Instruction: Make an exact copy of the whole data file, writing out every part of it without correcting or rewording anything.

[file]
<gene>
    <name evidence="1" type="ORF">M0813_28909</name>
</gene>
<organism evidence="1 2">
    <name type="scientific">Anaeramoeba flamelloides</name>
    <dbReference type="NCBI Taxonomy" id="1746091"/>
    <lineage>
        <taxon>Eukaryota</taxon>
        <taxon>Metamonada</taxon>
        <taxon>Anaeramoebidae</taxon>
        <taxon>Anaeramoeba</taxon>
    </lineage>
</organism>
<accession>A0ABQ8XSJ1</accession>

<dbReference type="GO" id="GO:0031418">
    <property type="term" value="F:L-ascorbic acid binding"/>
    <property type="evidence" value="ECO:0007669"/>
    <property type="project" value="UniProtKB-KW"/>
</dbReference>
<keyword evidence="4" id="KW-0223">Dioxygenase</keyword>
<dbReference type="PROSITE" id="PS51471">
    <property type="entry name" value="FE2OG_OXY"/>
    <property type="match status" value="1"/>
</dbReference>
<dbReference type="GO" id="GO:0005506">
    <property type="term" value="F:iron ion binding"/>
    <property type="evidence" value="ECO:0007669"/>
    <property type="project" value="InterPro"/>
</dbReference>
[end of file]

<gene>
    <name evidence="1" type="ORF">M0813_28909</name>
</gene>
<organism evidence="1 2">
    <name type="scientific">Anaeramoeba flamelloides</name>
    <dbReference type="NCBI Taxonomy" id="1746091"/>
    <lineage>
        <taxon>Eukaryota</taxon>
        <taxon>Metamonada</taxon>
        <taxon>Anaeramoebidae</taxon>
        <taxon>Anaeramoeba</taxon>
    </lineage>
</organism>
<accession>A0ABQ8XSJ1</accession>

<dbReference type="GO" id="GO:0031418">
    <property type="term" value="F:L-ascorbic acid binding"/>
    <property type="evidence" value="ECO:0007669"/>
    <property type="project" value="UniProtKB-KW"/>
</dbReference>
<keyword evidence="4" id="KW-0223">Dioxygenase</keyword>
<dbReference type="PROSITE" id="PS51471">
    <property type="entry name" value="FE2OG_OXY"/>
    <property type="match status" value="1"/>
</dbReference>
<dbReference type="GO" id="GO:0005506">
    <property type="term" value="F:iron ion binding"/>
    <property type="evidence" value="ECO:0007669"/>
    <property type="project" value="InterPro"/>
</dbReference>